The Menorah’s Testimony
What, then, is our response to the Greeks? How do we continue believing in our nation’s uniquely direct, unmediated relationship with Gd, if our ancestors knowingly made a golden calf to serve as the intermediary between them and Him?
The answer is found in the menorah – the most obvious symbol of Hanukah.
The Gemara (Menahot 86b) teaches that one of the seven lamps of the menorah in the Bet Hamikdash miraculously burned longer than the other six lamps. In essence, a miniature Hanukah miracle occurred every night: the same amount of oil was poured into each lamp, but one continued burning after the others had extinguished. This miracle, the Gemara comments, provided “testimony to everyone in the world that the Shechinah [divine presence] rests among Israel.” The supernatural kindling of the menorah provided proof that although Am Yisrael failed at the time of the golden calf, their repentance was sincere – and thus accepted – and Gd lovingly took residence, so-to-speak, among them.
Appropriately, then, the symbol of the Hanukah miracle involved the menorah, which burned miraculously for eight nights. The menorah represents our response to the Greeks, showing that “the Shechinah resides among Israel,” that despite our mistakes and failings, Gd’s love for us remains, our special relationship with Him has not ended. Gd does not expect us to be perfect, but rather to acknowledge our imperfections and seek to improve. As long as we do that, His presence remains with us.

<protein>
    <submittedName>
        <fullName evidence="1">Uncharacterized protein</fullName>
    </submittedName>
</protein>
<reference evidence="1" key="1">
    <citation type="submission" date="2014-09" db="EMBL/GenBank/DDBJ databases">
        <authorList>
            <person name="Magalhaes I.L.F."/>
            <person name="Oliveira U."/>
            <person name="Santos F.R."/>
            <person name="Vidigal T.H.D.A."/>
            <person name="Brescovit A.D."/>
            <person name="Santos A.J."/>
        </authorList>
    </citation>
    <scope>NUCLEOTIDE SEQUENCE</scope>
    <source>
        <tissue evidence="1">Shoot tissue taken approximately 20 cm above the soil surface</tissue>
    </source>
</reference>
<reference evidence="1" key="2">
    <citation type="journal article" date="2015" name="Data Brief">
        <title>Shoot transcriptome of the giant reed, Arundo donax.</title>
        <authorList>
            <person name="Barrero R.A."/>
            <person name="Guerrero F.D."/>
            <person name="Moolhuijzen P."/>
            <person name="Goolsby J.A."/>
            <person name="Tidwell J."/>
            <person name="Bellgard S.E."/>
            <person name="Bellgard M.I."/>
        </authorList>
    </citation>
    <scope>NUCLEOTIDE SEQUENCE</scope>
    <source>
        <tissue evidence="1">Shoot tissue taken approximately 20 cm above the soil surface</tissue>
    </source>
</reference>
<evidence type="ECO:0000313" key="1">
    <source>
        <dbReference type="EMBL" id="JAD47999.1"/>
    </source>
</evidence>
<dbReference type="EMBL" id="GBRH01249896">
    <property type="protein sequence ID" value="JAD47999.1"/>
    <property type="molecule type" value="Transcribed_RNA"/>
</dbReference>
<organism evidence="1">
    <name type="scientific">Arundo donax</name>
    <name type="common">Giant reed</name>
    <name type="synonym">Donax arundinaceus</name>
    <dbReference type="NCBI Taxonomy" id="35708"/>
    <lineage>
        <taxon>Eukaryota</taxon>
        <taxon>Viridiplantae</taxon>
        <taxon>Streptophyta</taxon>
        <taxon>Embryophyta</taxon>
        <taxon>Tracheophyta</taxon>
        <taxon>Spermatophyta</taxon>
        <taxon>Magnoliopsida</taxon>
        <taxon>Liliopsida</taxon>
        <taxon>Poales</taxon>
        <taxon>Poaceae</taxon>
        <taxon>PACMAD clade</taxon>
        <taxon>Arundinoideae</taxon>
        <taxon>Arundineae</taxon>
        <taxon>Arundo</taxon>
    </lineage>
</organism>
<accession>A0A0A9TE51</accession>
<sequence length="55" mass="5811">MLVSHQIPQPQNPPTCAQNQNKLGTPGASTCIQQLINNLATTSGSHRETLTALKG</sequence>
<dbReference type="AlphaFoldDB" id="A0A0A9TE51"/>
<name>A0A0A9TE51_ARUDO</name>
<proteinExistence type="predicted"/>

Our kindling of the Hanukah lights reenacts the kindling of the menorah in the Bet Hamikdash, reaffirming our unique connection to Gd. The Hanukah lights give “testimony” that the divine presence remains in our midst, that His boundless love for His nation has not waned.
Sometimes we might feel that our spiritual world is “dark,” that because of everything we’ve done wrong, “we have no share in the Gd of Israel.” We look back at the many different “golden calves” on our record, and conclude – as the Greeks wanted us to – that we are no longer worthy of a special bond with our Creator. The light of the Hanukah candles illuminate the darkness, assuring us that despite it all, we are still loved and cherished by Gd. As long as we continue working to kindle the light of Torah and sanctity, as long as we sincerely regret our mistakes and commit to try harder, we are worthy of the divine presence. This is the “testimony” given by the Hanukah candles in every Jewish home.
Hanukah is observed during the darkest time of year – shortly before the winter solstice, and at the end of the lunar month (Kislev), when the moon barely shines. The message of this beautiful holiday is precisely that even when we experience “darkness,” when we feel despair, when we wonder whether Gd is with us, we must realize that He is. His love for us remains even during our “darkest” periods – as long as we are striving to “illuminate” our lives and our world with the brilliant light of the Torah.